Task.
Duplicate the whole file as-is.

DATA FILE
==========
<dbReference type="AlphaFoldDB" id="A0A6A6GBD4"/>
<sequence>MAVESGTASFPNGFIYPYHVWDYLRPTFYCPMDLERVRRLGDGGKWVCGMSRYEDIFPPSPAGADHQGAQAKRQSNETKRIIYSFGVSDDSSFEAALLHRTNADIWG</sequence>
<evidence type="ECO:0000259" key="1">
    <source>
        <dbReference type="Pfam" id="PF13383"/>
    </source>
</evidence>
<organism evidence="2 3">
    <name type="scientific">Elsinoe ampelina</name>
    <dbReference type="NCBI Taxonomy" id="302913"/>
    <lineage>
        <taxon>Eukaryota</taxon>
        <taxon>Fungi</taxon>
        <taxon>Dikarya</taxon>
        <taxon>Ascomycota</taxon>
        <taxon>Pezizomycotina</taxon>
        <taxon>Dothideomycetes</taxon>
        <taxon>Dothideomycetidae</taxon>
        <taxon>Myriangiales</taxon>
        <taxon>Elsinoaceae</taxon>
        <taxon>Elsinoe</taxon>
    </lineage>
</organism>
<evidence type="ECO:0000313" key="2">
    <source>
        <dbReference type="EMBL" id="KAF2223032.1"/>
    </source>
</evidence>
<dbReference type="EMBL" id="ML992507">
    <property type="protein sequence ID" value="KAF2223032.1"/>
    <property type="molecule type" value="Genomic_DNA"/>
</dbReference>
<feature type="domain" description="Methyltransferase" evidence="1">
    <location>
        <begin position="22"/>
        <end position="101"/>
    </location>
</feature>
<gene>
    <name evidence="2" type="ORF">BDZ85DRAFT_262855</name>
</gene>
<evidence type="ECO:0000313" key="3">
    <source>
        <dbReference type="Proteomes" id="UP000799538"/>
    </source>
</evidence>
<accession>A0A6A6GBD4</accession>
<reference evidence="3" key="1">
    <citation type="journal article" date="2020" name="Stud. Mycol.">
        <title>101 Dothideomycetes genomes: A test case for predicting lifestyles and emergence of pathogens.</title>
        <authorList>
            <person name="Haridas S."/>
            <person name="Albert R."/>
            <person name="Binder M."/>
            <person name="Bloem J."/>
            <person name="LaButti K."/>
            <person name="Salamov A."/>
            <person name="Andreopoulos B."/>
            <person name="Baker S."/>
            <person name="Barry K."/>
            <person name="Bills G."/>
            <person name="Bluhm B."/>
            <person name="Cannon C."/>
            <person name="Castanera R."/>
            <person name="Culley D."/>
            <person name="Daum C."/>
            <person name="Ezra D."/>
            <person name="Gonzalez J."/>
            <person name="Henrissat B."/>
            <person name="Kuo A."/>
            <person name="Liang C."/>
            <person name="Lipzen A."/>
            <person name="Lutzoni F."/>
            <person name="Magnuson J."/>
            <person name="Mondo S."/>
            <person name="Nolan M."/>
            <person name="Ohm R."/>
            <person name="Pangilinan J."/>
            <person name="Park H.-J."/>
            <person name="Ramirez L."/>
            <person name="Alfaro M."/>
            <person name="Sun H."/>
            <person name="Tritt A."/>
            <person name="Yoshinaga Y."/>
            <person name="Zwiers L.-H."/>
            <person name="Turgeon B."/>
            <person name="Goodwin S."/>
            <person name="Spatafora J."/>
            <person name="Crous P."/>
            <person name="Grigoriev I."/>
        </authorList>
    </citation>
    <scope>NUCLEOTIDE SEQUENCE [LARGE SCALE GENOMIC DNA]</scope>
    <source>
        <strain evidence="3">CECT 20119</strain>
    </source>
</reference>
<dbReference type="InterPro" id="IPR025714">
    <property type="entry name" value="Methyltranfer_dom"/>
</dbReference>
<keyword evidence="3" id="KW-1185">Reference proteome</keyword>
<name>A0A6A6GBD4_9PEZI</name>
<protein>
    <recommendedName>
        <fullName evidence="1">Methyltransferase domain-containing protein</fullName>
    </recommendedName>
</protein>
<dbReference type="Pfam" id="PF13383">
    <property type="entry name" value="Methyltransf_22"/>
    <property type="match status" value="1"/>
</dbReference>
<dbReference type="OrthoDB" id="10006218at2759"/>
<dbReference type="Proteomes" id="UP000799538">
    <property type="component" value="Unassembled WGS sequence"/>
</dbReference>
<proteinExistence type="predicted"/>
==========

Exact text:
<dbReference type="AlphaFoldDB" id="A0A6A6GBD4"/>
<sequence>MAVESGTASFPNGFIYPYHVWDYLRPTFYCPMDLERVRRLGDGGKWVCGMSRYEDIFPPSPAGADHQGAQAKRQSNETKRIIYSFGVSDDSSFEAALLHRTNADIWG</sequence>
<evidence type="ECO:0000259" key="1">
    <source>
        <dbReference type="Pfam" id="PF13383"/>
    </source>
</evidence>
<organism evidence="2 3">
    <name type="scientific">Elsinoe ampelina</name>
    <dbReference type="NCBI Taxonomy" id="302913"/>
    <lineage>
        <taxon>Eukaryota</taxon>
        <taxon>Fungi</taxon>
        <taxon>Dikarya</taxon>
        <taxon>Ascomycota</taxon>
        <taxon>Pezizomycotina</taxon>
        <taxon>Dothideomycetes</taxon>
        <taxon>Dothideomycetidae</taxon>
        <taxon>Myriangiales</taxon>
        <taxon>Elsinoaceae</taxon>
        <taxon>Elsinoe</taxon>
    </lineage>
</organism>
<evidence type="ECO:0000313" key="2">
    <source>
        <dbReference type="EMBL" id="KAF2223032.1"/>
    </source>
</evidence>
<dbReference type="EMBL" id="ML992507">
    <property type="protein sequence ID" value="KAF2223032.1"/>
    <property type="molecule type" value="Genomic_DNA"/>
</dbReference>
<feature type="domain" description="Methyltransferase" evidence="1">
    <location>
        <begin position="22"/>
        <end position="101"/>
    </location>
</feature>
<gene>
    <name evidence="2" type="ORF">BDZ85DRAFT_262855</name>
</gene>
<evidence type="ECO:0000313" key="3">
    <source>
        <dbReference type="Proteomes" id="UP000799538"/>
    </source>
</evidence>
<accession>A0A6A6GBD4</accession>
<reference evidence="3" key="1">
    <citation type="journal article" date="2020" name="Stud. Mycol.">
        <title>101 Dothideomycetes genomes: A test case for predicting lifestyles and emergence of pathogens.</title>
        <authorList>
            <person name="Haridas S."/>
            <person name="Albert R."/>
            <person name="Binder M."/>
            <person name="Bloem J."/>
            <person name="LaButti K."/>
            <person name="Salamov A."/>
            <person name="Andreopoulos B."/>
            <person name="Baker S."/>
            <person name="Barry K."/>
            <person name="Bills G."/>
            <person name="Bluhm B."/>
            <person name="Cannon C."/>
            <person name="Castanera R."/>
            <person name="Culley D."/>
            <person name="Daum C."/>
            <person name="Ezra D."/>
            <person name="Gonzalez J."/>
            <person name="Henrissat B."/>
            <person name="Kuo A."/>
            <person name="Liang C."/>
            <person name="Lipzen A."/>
            <person name="Lutzoni F."/>
            <person name="Magnuson J."/>
            <person name="Mondo S."/>
            <person name="Nolan M."/>
            <person name="Ohm R."/>
            <person name="Pangilinan J."/>
            <person name="Park H.-J."/>
            <person name="Ramirez L."/>
            <person name="Alfaro M."/>
            <person name="Sun H."/>
            <person name="Tritt A."/>
            <person name="Yoshinaga Y."/>
            <person name="Zwiers L.-H."/>
            <person name="Turgeon B."/>
            <person name="Goodwin S."/>
            <person name="Spatafora J."/>
            <person name="Crous P."/>
            <person name="Grigoriev I."/>
        </authorList>
    </citation>
    <scope>NUCLEOTIDE SEQUENCE [LARGE SCALE GENOMIC DNA]</scope>
    <source>
        <strain evidence="3">CECT 20119</strain>
    </source>
</reference>
<dbReference type="InterPro" id="IPR025714">
    <property type="entry name" value="Methyltranfer_dom"/>
</dbReference>
<keyword evidence="3" id="KW-1185">Reference proteome</keyword>
<name>A0A6A6GBD4_9PEZI</name>
<protein>
    <recommendedName>
        <fullName evidence="1">Methyltransferase domain-containing protein</fullName>
    </recommendedName>
</protein>
<dbReference type="Pfam" id="PF13383">
    <property type="entry name" value="Methyltransf_22"/>
    <property type="match status" value="1"/>
</dbReference>
<dbReference type="OrthoDB" id="10006218at2759"/>
<dbReference type="Proteomes" id="UP000799538">
    <property type="component" value="Unassembled WGS sequence"/>
</dbReference>
<proteinExistence type="predicted"/>